Challenges of the northernmost city in the world
Hammerfest faces several climate related challenges. In terms of the challenges related to the fisheries, local fishers are concerned that they do not have quotas for species such as mackerel, whose abundance, due to warmer ocean temperatures, is increasing in their fishing areas. New species have also been observed, although this may be attributed to wider marine ecosystem imbalance, rather than ocean temperature change (West and Hovelsrud 2010). Fish buyers, landing facilities and fish processors are all affected by the dynamics of sea temperature and species composition, abundance and distribution. A number of social factors affect fishers and fish buyers/processors’ exposure-sensitivity and adaptive capacity for dealing with climate variability and change. A fishing regulatory framework that is perceived and described by our local partners as being bureaucratic and unpredictable may limit fishers’ flexibility and mobility to respond to climate change impacts on fish, while cultural values and individual preferences may affect the choice of fishing technology and species fished, either facilitating or hindering adaptation.
Polar lows occur more frequently in Hammerfest due to the particular atmospheric and ocean interactions in the Barents Sea. Small fishing vessels engaging in recreational fishing for tourists have expressed concern about the increased storm activities. Storms present major challenges for such boat captains, in terms of safety, comfort, tourists’ experience and evaluation, insurance, income and regulations. Icing conditions are a current exposure-sensitivity noted by many, and the combination of wind, temperature and moisture represent hazardous conditions which until recently were not commonly forecasted. Instead the fishers rely solely on their own experience and knowledge for assessing the conditions.
Power companies are always on the alert for forecast of icy conditions, which may lead to accumulation of ice on power lines and potential power failure. In 2006, an offshore winter storm caused a major power failure in Hammerfest, revealing a high degree of sensitivity to storms of this nature.
Hammerfest has only one major road serving the municipality and is therefore highly dependent upon proper road maintenance and open roads for access and supplies. In Finnmark County in particular, many major roads cross mountain passes that are prone to severe snow and wind, and it is quite common for such roads to be closed or passable only with an official escort vehicle.
Another concern in Hammerfest is rain on frozen ground, leading to river flooding as the ground cannot absorb excess rainwater. Lack of sufficient municipal drainage capacity, due to inadequate pipe dimensions, may lead to flooding within Hammerfest city. The local municipal partners in Hammerfest have also expressed deep concern about extreme precipitation in both winter and summer which increases the run-off into the harbour. This runoff is likely highly contaminated by sediments from closed polluted ship yards and fish processing industrial sites. This can be characterized as a current exposure sensitivity and the current adaptive strategy involves monitoring the pollutant levels on the harbour sea floor to assess the rate at which pollutants trapped in the sediment seep out into the sound. The municipality is also looking into ways of securing the sediments, by studying how the problem has been dealt with elsewhere.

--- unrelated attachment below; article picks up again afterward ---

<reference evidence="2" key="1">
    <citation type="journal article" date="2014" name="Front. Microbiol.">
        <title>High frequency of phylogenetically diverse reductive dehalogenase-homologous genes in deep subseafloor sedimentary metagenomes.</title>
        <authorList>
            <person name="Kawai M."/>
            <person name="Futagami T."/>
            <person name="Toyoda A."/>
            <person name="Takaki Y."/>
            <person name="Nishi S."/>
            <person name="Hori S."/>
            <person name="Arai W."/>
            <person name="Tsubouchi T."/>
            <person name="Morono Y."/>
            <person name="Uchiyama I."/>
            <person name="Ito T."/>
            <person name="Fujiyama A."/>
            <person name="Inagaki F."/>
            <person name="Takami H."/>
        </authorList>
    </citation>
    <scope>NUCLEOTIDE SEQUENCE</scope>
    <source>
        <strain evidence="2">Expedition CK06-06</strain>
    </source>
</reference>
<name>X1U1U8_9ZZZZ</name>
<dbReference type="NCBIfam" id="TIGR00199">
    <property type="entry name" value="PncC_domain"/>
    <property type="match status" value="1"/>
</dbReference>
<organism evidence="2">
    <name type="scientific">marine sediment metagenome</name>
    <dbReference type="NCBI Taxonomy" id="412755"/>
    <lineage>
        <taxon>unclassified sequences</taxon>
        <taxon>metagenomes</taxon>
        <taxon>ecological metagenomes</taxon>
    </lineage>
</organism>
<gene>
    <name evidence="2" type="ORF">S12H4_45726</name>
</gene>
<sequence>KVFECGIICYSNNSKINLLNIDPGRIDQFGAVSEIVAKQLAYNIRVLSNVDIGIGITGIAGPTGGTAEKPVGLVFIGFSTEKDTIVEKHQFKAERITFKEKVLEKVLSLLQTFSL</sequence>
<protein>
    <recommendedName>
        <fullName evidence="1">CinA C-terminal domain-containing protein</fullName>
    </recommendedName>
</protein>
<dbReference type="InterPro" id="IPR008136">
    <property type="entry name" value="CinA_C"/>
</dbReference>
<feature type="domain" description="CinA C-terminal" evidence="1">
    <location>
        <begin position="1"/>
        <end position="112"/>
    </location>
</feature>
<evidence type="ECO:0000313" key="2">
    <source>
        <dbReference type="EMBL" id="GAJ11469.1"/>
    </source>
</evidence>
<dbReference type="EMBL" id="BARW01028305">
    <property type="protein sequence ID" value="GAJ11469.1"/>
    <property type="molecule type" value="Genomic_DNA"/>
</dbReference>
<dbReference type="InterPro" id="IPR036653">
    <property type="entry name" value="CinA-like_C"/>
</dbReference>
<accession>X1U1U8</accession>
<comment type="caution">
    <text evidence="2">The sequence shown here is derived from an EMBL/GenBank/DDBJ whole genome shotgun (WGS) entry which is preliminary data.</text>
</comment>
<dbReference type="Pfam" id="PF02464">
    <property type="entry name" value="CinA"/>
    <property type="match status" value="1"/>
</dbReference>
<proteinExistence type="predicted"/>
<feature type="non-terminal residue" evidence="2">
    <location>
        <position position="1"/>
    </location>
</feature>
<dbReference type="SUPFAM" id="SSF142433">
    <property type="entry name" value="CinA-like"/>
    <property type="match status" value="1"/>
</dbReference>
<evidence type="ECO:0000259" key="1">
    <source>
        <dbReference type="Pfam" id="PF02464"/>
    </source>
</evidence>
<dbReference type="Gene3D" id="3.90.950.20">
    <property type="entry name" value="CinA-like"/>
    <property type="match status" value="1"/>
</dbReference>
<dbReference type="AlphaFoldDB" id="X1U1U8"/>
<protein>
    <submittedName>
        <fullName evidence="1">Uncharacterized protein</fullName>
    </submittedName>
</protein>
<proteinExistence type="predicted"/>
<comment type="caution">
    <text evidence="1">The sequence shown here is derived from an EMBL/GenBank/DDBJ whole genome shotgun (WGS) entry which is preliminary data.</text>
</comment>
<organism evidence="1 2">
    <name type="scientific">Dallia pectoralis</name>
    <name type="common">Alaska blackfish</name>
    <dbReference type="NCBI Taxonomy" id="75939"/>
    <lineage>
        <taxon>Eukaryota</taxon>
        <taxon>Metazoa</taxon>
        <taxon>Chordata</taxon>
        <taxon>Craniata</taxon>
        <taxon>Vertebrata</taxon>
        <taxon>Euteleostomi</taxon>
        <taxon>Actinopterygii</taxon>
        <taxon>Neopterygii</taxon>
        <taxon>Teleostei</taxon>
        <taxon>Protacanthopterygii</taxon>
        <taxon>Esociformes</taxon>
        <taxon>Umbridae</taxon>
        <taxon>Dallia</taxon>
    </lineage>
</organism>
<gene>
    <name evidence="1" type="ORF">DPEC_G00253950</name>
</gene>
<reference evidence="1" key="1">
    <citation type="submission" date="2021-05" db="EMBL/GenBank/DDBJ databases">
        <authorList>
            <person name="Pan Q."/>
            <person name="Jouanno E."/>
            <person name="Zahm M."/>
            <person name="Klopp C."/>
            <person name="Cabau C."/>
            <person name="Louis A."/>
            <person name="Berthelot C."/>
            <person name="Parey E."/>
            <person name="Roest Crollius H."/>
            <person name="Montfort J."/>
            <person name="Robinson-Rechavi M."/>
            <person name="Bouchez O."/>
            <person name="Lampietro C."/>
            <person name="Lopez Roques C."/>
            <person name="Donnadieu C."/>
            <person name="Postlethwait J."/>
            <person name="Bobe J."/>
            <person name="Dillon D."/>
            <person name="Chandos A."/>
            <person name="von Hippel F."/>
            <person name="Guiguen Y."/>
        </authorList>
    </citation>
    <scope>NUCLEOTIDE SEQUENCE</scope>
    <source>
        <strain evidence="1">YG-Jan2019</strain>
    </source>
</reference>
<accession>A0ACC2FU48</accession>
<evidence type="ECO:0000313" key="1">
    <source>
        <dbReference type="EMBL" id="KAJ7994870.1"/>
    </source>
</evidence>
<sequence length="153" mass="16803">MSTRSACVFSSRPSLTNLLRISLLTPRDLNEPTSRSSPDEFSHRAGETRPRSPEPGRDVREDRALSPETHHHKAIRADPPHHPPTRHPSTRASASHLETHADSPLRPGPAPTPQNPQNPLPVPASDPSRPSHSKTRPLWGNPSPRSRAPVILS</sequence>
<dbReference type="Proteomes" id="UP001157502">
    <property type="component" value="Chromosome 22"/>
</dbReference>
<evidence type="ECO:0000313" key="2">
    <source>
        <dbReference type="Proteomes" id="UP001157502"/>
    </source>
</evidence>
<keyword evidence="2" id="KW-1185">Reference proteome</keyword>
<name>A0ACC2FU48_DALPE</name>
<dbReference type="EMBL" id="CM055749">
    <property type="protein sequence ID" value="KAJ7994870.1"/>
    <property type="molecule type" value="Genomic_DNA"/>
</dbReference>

Avalanches are a major concern in, and can be characterized as a current exposure-sensitivity. In both places the major towns are nestled against steep hills, which are prone to both snow avalanches and rock fall, and an important adaptive strategy for the municipalities is to reduce vulnerability by building and maintaining avalanche protection. The combined effects of increased precipitation, warmer winter temperatures and wind, increases the risk of avalanches in winter (Hanssen-Bauer et al. 2009).
Three municipal departments in Hammerfest, dealing with housing, the airport and harbours respectively, are concerned with how the prevailing wind direction and snow load should determine the orientation of new houses, and the location of the new airport and harbour. Careful consideration of the siting of these developments constitutes an acknowledgement of the need to adapt planning specifications in the light of new climatic challenges.
Several studies of municipalities and adaptation in Norway have concluded that few municipalities have prioritized a systematic approach for confronting the challenges of climate change (e.g. Amundsen et al. 2010; Næss et al. 2005; Vevatne and Westskog 2007). A major challenge for Hammerfest has been a lack of adequate human capacity and finances to plan and prepare for new and different conditions despite their efforts to seek expertise and funding. There are simply not enough human or financial resources available to carry out the different tasks required to maintain municipal services and at the same time increase expertise and knowledge in relation to potential climate change risks and opportunities. A common result is that the municipal human resources become exhausted. And in spite of the fact that Hammerfest municipality has had a substantial increase in revenue in connection with the establishment of the LNG facility, increasing the general adaptive capacity of the municipality, municipality officials have noted that they simply do not know how and where to find the relevant information about the specific consequences of climate change, how to develop adaptive strategies and how to inform the public. With a poor information flow from the national to local level, the municipalities are dependent upon individual engagement and ability to seek knowledge.